Governments play a key role in combating pandemics, but the success of these efforts crucially depends on the actions taken by individuals. The more citizens trust the government and its law enforcement agencies, the more likely they are to trust the information the government provides during crisis events and comply with government directives. This trust may help reduce the rate of risky health behaviours. In Uganda, researchers explored how support for and trust in state institutions shape individuals’ responses to COVID-19 by building on an existing study evaluating a community policing program to understand how the program influences citizens’ health behaviors and their confidence in the government’s response to the pandemic. The research team also explored how partisan affiliations shape these behaviors, and how COVID-19 is affecting income and livelihoods, with special attention to seasonal migration and remittances.

Researchers used an endorsement experiment embedded in a mobile phone survey to show that messages from government officials generate more support for public health restrictions than messages from religious authorities, traditional leaders, or international NGOs. They further show that compliance with these restrictions is strongly positively correlated with trust in government, but only weakly correlated with trust in local authorities or other citizens. The relationship between trust and compliance is especially strong for the Ministry of Health and the police. Building on this latter result, researchers used a field experiment to show that an intervention designed to improve police-community relations increased trust in the police, but that the effects are small and do not result in greater public health compliance. The team concludes that trust is crucial but difficult to change.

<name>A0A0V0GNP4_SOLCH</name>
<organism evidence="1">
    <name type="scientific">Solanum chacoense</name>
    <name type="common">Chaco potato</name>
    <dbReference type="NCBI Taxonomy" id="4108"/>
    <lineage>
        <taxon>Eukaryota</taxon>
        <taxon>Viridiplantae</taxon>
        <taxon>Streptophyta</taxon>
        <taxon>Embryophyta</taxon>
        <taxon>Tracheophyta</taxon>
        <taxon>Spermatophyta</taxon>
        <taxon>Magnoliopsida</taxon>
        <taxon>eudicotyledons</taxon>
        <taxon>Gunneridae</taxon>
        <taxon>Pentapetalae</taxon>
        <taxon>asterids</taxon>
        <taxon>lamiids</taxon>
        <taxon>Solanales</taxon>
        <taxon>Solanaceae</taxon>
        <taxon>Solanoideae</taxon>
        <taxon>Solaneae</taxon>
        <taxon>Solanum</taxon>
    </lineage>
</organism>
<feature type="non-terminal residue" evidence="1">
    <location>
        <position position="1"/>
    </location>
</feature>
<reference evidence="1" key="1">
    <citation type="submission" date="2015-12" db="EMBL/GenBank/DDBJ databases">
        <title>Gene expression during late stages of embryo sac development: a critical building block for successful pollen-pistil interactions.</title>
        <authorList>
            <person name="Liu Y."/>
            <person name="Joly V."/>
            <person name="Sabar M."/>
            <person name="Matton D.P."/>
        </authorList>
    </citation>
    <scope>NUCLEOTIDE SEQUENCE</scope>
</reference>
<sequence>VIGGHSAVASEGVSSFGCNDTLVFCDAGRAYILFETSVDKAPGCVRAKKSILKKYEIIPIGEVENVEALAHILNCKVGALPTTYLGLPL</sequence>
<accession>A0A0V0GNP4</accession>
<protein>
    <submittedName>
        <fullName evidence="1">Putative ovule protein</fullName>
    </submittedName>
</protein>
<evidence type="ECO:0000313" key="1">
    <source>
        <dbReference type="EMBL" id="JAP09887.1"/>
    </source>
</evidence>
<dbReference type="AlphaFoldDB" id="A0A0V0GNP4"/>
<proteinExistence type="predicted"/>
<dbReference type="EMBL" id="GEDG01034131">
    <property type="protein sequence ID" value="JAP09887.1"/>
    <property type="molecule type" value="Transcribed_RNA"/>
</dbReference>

Funding for this project was provided by the UK Department for International Development.

Country:
Study Type:
Randomized Evaluation
Timeline:
July- September 2020
Implemented by IPA:
Yes
Impact Goals:
Build resilience and protect the financial health of families and individuals; Improve women’s health, safety, and economic empowerment; Promote peace and safety, and improve humanitarian response; Reduce COVID-19 transmission rates
Outcomes of Interest:
Civilian confidence in government response to COVID-19; health behaviors; partisan differences’ roles in health behaviors; migration; money transfers; economic security
Data Collection Mode:
CATI (Computer-assisted telephone interviewing)
External Website:
Results Status:
Results
Results: